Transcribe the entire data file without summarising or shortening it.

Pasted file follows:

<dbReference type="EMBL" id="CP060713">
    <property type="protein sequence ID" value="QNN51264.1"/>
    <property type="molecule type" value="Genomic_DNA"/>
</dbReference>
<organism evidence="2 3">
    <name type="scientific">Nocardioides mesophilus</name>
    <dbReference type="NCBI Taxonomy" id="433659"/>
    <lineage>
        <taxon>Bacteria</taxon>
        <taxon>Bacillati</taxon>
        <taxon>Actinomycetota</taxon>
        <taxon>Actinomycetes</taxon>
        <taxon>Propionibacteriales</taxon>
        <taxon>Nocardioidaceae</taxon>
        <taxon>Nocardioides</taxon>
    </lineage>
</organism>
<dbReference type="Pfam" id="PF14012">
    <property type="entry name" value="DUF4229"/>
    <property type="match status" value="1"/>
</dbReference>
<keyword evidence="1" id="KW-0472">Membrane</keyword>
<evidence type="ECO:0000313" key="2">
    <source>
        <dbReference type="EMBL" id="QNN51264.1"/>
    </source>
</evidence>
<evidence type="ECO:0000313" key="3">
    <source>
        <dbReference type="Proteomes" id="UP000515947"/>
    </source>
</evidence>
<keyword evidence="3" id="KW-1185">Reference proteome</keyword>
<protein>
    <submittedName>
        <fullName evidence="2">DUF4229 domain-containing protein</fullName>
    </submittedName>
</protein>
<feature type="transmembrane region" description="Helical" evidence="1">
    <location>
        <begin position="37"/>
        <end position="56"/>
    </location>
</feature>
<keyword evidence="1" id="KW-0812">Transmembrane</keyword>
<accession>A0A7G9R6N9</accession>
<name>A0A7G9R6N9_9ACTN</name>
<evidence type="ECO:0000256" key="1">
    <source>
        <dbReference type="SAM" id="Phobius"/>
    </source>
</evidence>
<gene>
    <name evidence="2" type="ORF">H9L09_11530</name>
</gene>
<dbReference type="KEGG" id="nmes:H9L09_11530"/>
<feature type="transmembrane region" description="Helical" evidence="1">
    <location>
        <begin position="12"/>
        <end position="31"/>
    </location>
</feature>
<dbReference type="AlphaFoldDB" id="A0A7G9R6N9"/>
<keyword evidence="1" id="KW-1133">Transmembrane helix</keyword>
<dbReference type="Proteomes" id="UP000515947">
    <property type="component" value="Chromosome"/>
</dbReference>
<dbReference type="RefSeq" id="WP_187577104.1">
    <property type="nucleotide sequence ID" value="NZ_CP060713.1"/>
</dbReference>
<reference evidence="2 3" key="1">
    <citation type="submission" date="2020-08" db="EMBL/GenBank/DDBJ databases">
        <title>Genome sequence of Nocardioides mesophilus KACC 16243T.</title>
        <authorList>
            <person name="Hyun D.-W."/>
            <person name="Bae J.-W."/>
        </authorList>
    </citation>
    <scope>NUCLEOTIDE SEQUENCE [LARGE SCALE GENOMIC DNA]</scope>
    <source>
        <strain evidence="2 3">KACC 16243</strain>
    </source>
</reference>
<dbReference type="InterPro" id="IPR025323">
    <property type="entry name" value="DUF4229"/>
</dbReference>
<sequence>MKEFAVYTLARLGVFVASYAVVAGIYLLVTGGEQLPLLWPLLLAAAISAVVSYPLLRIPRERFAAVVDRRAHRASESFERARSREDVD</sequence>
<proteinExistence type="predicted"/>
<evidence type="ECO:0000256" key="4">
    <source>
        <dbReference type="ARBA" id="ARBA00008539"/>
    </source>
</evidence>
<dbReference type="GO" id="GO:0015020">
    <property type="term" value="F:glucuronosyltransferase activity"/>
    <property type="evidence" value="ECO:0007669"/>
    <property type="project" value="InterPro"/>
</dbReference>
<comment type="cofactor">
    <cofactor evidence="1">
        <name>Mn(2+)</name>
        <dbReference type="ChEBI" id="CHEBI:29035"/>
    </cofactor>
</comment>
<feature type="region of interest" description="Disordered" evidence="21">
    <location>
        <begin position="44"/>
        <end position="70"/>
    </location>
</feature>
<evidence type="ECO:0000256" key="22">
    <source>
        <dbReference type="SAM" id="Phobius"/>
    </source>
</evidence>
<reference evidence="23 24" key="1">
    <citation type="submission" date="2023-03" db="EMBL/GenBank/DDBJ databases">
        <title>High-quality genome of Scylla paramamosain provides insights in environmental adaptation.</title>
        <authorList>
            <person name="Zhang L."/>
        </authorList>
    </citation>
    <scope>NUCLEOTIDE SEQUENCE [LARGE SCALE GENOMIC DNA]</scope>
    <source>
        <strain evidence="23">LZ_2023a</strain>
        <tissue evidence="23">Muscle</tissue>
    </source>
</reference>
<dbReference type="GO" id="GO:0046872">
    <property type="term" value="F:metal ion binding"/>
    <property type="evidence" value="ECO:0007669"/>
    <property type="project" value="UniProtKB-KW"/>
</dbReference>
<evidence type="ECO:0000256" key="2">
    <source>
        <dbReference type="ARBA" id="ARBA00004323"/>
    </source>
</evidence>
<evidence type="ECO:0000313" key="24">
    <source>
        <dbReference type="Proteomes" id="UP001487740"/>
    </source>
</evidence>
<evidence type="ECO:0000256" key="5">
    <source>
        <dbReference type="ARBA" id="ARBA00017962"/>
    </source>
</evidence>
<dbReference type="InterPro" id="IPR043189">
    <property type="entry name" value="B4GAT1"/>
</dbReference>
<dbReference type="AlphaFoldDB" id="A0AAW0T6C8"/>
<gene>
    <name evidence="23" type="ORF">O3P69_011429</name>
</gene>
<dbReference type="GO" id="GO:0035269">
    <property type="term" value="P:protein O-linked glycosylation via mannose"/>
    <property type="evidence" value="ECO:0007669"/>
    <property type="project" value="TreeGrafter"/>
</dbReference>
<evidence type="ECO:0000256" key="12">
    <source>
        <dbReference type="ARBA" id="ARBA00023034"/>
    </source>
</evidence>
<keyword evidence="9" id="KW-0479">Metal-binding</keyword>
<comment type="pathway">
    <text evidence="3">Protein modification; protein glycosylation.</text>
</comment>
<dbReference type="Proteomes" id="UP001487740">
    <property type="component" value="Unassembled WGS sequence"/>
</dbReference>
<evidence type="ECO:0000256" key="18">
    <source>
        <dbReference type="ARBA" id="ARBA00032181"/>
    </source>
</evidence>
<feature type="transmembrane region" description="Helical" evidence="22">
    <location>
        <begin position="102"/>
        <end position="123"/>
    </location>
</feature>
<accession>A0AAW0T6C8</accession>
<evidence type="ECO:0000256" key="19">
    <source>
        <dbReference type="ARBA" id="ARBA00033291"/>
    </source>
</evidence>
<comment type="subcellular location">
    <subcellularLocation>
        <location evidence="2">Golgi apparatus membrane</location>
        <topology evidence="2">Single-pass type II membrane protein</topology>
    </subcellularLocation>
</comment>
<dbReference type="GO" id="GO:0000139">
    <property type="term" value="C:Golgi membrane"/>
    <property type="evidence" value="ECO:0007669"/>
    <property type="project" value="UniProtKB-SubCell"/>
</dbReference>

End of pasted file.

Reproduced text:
<dbReference type="EMBL" id="CP060713">
    <property type="protein sequence ID" value="QNN51264.1"/>
    <property type="molecule type" value="Genomic_DNA"/>
</dbReference>
<organism evidence="2 3">
    <name type="scientific">Nocardioides mesophilus</name>
    <dbReference type="NCBI Taxonomy" id="433659"/>
    <lineage>
        <taxon>Bacteria</taxon>
        <taxon>Bacillati</taxon>
        <taxon>Actinomycetota</taxon>
        <taxon>Actinomycetes</taxon>
        <taxon>Propionibacteriales</taxon>
        <taxon>Nocardioidaceae</taxon>
        <taxon>Nocardioides</taxon>
    </lineage>
</organism>
<dbReference type="Pfam" id="PF14012">
    <property type="entry name" value="DUF4229"/>
    <property type="match status" value="1"/>
</dbReference>
<keyword evidence="1" id="KW-0472">Membrane</keyword>
<evidence type="ECO:0000313" key="2">
    <source>
        <dbReference type="EMBL" id="QNN51264.1"/>
    </source>
</evidence>
<evidence type="ECO:0000313" key="3">
    <source>
        <dbReference type="Proteomes" id="UP000515947"/>
    </source>
</evidence>
<keyword evidence="3" id="KW-1185">Reference proteome</keyword>
<protein>
    <submittedName>
        <fullName evidence="2">DUF4229 domain-containing protein</fullName>
    </submittedName>
</protein>
<feature type="transmembrane region" description="Helical" evidence="1">
    <location>
        <begin position="37"/>
        <end position="56"/>
    </location>
</feature>
<keyword evidence="1" id="KW-0812">Transmembrane</keyword>
<accession>A0A7G9R6N9</accession>
<name>A0A7G9R6N9_9ACTN</name>
<evidence type="ECO:0000256" key="1">
    <source>
        <dbReference type="SAM" id="Phobius"/>
    </source>
</evidence>
<gene>
    <name evidence="2" type="ORF">H9L09_11530</name>
</gene>
<dbReference type="KEGG" id="nmes:H9L09_11530"/>
<feature type="transmembrane region" description="Helical" evidence="1">
    <location>
        <begin position="12"/>
        <end position="31"/>
    </location>
</feature>
<dbReference type="AlphaFoldDB" id="A0A7G9R6N9"/>
<keyword evidence="1" id="KW-1133">Transmembrane helix</keyword>
<dbReference type="Proteomes" id="UP000515947">
    <property type="component" value="Chromosome"/>
</dbReference>
<dbReference type="RefSeq" id="WP_187577104.1">
    <property type="nucleotide sequence ID" value="NZ_CP060713.1"/>
</dbReference>
<reference evidence="2 3" key="1">
    <citation type="submission" date="2020-08" db="EMBL/GenBank/DDBJ databases">
        <title>Genome sequence of Nocardioides mesophilus KACC 16243T.</title>
        <authorList>
            <person name="Hyun D.-W."/>
            <person name="Bae J.-W."/>
        </authorList>
    </citation>
    <scope>NUCLEOTIDE SEQUENCE [LARGE SCALE GENOMIC DNA]</scope>
    <source>
        <strain evidence="2 3">KACC 16243</strain>
    </source>
</reference>
<dbReference type="InterPro" id="IPR025323">
    <property type="entry name" value="DUF4229"/>
</dbReference>
<sequence>MKEFAVYTLARLGVFVASYAVVAGIYLLVTGGEQLPLLWPLLLAAAISAVVSYPLLRIPRERFAAVVDRRAHRASESFERARSREDVD</sequence>
<proteinExistence type="predicted"/>
<evidence type="ECO:0000256" key="4">
    <source>
        <dbReference type="ARBA" id="ARBA00008539"/>
    </source>
</evidence>
<dbReference type="GO" id="GO:0015020">
    <property type="term" value="F:glucuronosyltransferase activity"/>
    <property type="evidence" value="ECO:0007669"/>
    <property type="project" value="InterPro"/>
</dbReference>
<comment type="cofactor">
    <cofactor evidence="1">
        <name>Mn(2+)</name>
        <dbReference type="ChEBI" id="CHEBI:29035"/>
    </cofactor>
</comment>
<feature type="region of interest" description="Disordered" evidence="21">
    <location>
        <begin position="44"/>
        <end position="70"/>
    </location>
</feature>
<evidence type="ECO:0000256" key="22">
    <source>
        <dbReference type="SAM" id="Phobius"/>
    </source>
</evidence>
<reference evidence="23 24" key="1">
    <citation type="submission" date="2023-03" db="EMBL/GenBank/DDBJ databases">
        <title>High-quality genome of Scylla paramamosain provides insights in environmental adaptation.</title>
        <authorList>
            <person name="Zhang L."/>
        </authorList>
    </citation>
    <scope>NUCLEOTIDE SEQUENCE [LARGE SCALE GENOMIC DNA]</scope>
    <source>
        <strain evidence="23">LZ_2023a</strain>
        <tissue evidence="23">Muscle</tissue>
    </source>
</reference>
<dbReference type="GO" id="GO:0046872">
    <property type="term" value="F:metal ion binding"/>
    <property type="evidence" value="ECO:0007669"/>
    <property type="project" value="UniProtKB-KW"/>
</dbReference>
<evidence type="ECO:0000256" key="2">
    <source>
        <dbReference type="ARBA" id="ARBA00004323"/>
    </source>
</evidence>
<evidence type="ECO:0000313" key="24">
    <source>
        <dbReference type="Proteomes" id="UP001487740"/>
    </source>
</evidence>
<evidence type="ECO:0000256" key="5">
    <source>
        <dbReference type="ARBA" id="ARBA00017962"/>
    </source>
</evidence>
<dbReference type="InterPro" id="IPR043189">
    <property type="entry name" value="B4GAT1"/>
</dbReference>
<dbReference type="AlphaFoldDB" id="A0AAW0T6C8"/>
<gene>
    <name evidence="23" type="ORF">O3P69_011429</name>
</gene>
<dbReference type="GO" id="GO:0035269">
    <property type="term" value="P:protein O-linked glycosylation via mannose"/>
    <property type="evidence" value="ECO:0007669"/>
    <property type="project" value="TreeGrafter"/>
</dbReference>
<evidence type="ECO:0000256" key="12">
    <source>
        <dbReference type="ARBA" id="ARBA00023034"/>
    </source>
</evidence>
<keyword evidence="9" id="KW-0479">Metal-binding</keyword>
<comment type="pathway">
    <text evidence="3">Protein modification; protein glycosylation.</text>
</comment>
<dbReference type="Proteomes" id="UP001487740">
    <property type="component" value="Unassembled WGS sequence"/>
</dbReference>
<evidence type="ECO:0000256" key="18">
    <source>
        <dbReference type="ARBA" id="ARBA00032181"/>
    </source>
</evidence>
<feature type="transmembrane region" description="Helical" evidence="22">
    <location>
        <begin position="102"/>
        <end position="123"/>
    </location>
</feature>
<accession>A0AAW0T6C8</accession>
<evidence type="ECO:0000256" key="19">
    <source>
        <dbReference type="ARBA" id="ARBA00033291"/>
    </source>
</evidence>
<comment type="subcellular location">
    <subcellularLocation>
        <location evidence="2">Golgi apparatus membrane</location>
        <topology evidence="2">Single-pass type II membrane protein</topology>
    </subcellularLocation>
</comment>
<dbReference type="GO" id="GO:0000139">
    <property type="term" value="C:Golgi membrane"/>
    <property type="evidence" value="ECO:0007669"/>
    <property type="project" value="UniProtKB-SubCell"/>
</dbReference>